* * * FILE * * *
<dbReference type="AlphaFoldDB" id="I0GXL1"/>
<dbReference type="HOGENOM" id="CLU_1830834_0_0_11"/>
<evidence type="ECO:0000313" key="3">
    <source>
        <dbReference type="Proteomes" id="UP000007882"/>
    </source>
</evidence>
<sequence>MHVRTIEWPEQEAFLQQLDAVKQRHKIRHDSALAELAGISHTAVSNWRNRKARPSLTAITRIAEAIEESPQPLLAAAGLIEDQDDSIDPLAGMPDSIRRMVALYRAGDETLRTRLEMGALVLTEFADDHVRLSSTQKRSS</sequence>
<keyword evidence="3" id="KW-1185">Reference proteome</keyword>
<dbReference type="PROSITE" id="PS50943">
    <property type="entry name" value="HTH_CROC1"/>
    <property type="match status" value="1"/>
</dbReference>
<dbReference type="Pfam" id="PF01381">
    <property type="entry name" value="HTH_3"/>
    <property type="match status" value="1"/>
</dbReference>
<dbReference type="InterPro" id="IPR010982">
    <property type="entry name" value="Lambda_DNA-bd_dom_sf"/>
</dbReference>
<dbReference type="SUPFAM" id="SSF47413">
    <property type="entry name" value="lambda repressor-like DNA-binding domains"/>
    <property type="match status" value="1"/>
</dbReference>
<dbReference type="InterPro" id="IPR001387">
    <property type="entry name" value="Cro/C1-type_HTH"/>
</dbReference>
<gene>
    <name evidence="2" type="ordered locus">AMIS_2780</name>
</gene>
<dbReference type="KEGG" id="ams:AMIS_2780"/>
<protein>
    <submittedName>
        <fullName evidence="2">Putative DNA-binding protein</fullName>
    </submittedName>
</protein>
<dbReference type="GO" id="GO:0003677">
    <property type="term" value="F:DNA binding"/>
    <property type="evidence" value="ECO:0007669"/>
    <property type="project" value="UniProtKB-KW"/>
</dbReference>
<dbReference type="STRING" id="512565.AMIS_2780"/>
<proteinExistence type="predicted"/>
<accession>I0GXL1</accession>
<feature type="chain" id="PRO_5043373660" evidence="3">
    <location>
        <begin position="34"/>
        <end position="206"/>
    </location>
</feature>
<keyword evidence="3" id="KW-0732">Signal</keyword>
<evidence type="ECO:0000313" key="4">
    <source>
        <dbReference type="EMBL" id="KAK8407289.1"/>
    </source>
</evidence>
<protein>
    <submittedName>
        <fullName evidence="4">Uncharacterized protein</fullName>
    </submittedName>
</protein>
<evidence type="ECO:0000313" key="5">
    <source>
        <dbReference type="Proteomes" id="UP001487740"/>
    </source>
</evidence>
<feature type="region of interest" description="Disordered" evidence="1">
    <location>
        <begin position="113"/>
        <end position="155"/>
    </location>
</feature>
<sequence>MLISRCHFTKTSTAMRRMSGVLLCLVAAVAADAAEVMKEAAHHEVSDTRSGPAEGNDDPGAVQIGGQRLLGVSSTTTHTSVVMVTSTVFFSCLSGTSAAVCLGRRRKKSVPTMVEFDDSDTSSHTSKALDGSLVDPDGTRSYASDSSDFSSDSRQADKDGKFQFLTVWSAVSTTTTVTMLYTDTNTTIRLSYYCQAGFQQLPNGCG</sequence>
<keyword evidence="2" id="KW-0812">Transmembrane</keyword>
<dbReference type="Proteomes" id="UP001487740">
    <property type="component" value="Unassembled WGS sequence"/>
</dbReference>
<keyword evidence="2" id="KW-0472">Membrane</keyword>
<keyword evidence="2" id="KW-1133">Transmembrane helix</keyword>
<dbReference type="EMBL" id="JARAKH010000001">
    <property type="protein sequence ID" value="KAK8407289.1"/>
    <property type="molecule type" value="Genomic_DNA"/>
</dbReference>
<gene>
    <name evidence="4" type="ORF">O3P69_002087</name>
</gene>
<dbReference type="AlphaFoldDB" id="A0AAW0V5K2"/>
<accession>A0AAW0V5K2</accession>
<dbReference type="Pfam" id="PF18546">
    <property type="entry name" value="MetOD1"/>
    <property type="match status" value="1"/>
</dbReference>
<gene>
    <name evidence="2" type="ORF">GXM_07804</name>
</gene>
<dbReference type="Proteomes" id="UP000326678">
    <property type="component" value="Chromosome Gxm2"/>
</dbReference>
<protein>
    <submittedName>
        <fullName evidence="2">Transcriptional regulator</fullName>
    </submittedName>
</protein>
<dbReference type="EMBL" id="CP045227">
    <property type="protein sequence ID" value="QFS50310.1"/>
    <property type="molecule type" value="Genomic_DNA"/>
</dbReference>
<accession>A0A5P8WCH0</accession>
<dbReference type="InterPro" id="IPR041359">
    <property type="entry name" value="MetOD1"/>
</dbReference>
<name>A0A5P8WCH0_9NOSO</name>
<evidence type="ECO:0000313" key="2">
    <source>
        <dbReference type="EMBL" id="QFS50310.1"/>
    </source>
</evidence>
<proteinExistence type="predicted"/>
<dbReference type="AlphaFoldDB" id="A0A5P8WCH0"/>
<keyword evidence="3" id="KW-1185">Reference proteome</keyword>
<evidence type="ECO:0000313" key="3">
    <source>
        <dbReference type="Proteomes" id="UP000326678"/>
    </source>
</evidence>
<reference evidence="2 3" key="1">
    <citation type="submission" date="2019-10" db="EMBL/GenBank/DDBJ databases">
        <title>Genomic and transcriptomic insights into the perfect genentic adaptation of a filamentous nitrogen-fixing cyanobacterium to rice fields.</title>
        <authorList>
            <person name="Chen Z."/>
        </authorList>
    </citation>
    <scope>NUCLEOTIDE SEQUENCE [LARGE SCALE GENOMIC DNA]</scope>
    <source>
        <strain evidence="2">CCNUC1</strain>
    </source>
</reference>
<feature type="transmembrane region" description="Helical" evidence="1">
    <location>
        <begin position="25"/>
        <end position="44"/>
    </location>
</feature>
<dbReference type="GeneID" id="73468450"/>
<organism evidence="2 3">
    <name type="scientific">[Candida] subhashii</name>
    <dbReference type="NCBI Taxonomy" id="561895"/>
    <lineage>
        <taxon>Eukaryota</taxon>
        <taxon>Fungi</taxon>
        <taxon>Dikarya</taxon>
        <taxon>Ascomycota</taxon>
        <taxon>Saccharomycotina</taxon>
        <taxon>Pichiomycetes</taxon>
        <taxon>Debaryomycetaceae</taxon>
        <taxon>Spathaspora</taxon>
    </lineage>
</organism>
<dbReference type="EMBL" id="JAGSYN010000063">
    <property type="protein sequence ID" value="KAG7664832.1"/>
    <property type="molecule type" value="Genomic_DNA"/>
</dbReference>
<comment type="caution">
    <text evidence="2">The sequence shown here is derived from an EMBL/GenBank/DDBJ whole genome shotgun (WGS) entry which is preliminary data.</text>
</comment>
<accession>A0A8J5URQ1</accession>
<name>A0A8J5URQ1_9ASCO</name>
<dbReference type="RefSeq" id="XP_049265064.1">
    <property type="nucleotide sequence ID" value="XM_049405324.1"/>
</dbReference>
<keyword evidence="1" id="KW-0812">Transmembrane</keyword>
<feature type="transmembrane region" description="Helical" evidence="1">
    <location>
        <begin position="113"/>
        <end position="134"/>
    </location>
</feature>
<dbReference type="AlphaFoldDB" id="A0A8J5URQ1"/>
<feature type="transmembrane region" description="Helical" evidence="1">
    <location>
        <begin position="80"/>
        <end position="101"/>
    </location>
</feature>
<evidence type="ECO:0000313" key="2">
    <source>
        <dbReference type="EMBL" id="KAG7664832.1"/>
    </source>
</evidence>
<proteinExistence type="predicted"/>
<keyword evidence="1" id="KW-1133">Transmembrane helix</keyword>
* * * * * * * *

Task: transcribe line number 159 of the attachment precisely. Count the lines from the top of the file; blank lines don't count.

<dbReference type="EMBL" id="JAGSYN010000063">